Key to this is something the Sun article only gets into halfway through: the fund will be paid for with revenue from the auctioning of carbon credits under the Regional Greenhouse Gas Initiative -- i.e. a cap-and-trade sytem designed to fight climate change. According to Bardon Farris of the MEA, the auction could generate about $100 million in revenue for the energy investment fund, but there's nothing said about what percentage of credits would be auctioned. RGGI rules require states to auction at least 25% of their credits, but states can go beyond that level -- New York, for one, is auctioning off all of its credits. In general, the more credits auctioned off, the better -- giving away credits for free leads to windfall profits for power companies, a problem that has severely hobbled Europe's cap-and-trade system.
The question, however, is how this will affect the ordinary Marylander. Certainly, attaching a price on carbon dioxide will drive up the per unit cost of coal and natural gas, two major sources of energy in Maryland. But if these energy conservation and alternative energy measures are aggressively implemented, then overall electricity costs may well stay constant. Indeed, in many cases, energy efficiency saves money. And as the Center for Budget and Policy Priorities has noted, revenue from a carbon credit auction could easily generate enough revenue to offset any cost increases for low-income households -- both in electricity and in indirect costs.
And if you still think consumers will get a raw deal out of this energy (really a climate change) plan, consider the much higher costs of doing nothing about it.
Isaac is right when he calls O'Malley's initiative a climate change plan not an energy plan. However, we disagree mightily on the supposed "higher costs of doing nothing." Then again you already knew that. Given that it would take 30 Kyotos to see even a barely detectable effect, and that the alarmists are losing traction on both the scientific and political fronts: I say don't just do something, stand there!
I also applaud Isaac's preference for returning revenue from any carbon credit auction to low-income house holds to offset the cost increases. However, he must convince his lefty compatriots at MaryPIRG and other greens who want that revenue funneled into conservation/efficiency programs. Like Isaac said this is a climate change plan, straight out of the alarmist produced Maryland Commission on Climate Change, not an energy plan. The MCCC wants to take that revenue and put it into "education programs" on climate change. Also, I wish you good luck convincing this spendthrift legislature to give money back the public.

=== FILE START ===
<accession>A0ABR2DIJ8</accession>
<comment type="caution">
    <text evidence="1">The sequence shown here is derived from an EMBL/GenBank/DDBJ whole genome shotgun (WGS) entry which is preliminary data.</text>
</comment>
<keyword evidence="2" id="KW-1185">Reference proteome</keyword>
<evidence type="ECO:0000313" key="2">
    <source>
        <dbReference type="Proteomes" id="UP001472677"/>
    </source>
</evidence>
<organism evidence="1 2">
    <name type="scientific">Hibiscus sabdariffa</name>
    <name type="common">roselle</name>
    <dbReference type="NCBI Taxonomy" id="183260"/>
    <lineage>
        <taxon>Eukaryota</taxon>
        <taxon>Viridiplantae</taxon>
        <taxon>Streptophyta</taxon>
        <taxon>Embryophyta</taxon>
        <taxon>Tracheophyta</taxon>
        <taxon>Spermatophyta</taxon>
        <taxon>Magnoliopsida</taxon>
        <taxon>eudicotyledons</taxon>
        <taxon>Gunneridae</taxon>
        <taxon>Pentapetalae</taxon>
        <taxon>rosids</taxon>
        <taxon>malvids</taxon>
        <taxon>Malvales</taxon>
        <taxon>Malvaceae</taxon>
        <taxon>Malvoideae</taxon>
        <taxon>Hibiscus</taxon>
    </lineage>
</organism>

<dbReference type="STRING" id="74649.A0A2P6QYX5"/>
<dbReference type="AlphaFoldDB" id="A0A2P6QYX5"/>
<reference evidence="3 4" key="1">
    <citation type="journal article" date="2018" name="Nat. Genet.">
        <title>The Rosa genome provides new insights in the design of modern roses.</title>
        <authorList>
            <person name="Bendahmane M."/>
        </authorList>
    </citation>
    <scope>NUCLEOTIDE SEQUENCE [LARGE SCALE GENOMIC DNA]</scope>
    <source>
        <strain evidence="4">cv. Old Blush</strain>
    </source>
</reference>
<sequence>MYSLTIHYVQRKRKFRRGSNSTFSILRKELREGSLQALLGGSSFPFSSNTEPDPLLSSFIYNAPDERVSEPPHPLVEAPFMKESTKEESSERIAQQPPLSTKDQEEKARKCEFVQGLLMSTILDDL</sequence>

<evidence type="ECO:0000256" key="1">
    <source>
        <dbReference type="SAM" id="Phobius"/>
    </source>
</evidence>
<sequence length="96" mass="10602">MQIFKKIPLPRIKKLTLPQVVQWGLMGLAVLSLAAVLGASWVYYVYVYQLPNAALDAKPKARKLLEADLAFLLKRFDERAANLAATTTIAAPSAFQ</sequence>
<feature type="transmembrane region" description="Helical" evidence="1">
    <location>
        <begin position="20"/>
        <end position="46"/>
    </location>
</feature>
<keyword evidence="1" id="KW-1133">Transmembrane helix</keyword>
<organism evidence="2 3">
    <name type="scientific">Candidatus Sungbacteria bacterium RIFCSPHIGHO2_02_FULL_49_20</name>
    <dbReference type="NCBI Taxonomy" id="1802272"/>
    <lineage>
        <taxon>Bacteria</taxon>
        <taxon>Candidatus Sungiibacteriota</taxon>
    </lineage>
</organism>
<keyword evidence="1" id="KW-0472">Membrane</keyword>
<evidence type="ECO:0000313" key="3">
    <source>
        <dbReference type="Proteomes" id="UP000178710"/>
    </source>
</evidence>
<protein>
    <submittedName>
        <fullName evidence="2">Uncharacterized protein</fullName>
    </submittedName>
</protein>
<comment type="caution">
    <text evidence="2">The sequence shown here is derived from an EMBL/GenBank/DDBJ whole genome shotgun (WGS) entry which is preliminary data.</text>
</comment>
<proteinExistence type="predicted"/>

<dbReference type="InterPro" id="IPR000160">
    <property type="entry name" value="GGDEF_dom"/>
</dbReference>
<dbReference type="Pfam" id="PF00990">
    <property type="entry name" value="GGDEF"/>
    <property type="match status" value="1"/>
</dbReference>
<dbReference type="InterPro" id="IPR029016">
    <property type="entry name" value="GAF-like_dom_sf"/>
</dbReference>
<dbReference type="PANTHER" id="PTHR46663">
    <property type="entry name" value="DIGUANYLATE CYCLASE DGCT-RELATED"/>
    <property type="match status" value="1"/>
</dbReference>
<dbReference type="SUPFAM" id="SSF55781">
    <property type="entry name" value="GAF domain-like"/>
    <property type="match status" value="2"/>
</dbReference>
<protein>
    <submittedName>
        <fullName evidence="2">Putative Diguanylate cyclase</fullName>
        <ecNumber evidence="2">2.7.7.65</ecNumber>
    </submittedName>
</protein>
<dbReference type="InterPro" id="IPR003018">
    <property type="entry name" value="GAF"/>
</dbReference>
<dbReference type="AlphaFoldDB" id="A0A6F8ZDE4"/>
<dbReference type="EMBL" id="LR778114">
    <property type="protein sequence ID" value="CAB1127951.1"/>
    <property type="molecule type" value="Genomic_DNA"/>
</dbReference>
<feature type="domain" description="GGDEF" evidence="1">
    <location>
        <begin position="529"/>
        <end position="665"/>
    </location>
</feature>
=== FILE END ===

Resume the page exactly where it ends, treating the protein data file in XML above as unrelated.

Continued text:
When Isaac claims that, "these energy conservation and alternative energy measures are aggressively implemented, then overall electricity costs may well stay constant." He is forgetting to account for the policy of decoupling, which ensures that utility companies do not lose revenue when customers conserve their energy use. That is, no matter how much you conserve, you will be charged as if you were not using less energy.
Like I mentioned yesterday, you will be paying higher costs from to the cap and trade scheme to conserve energy so that the utility company can charge you the same rate as if you were not conserving.
Isaac also ignores the fact renewable energy sources like wind and solar are extremely expensive to produce and transmit. The cost of state mandates for utility companies to purchase higher levels of wind/solar energy will also be passed on to consumers.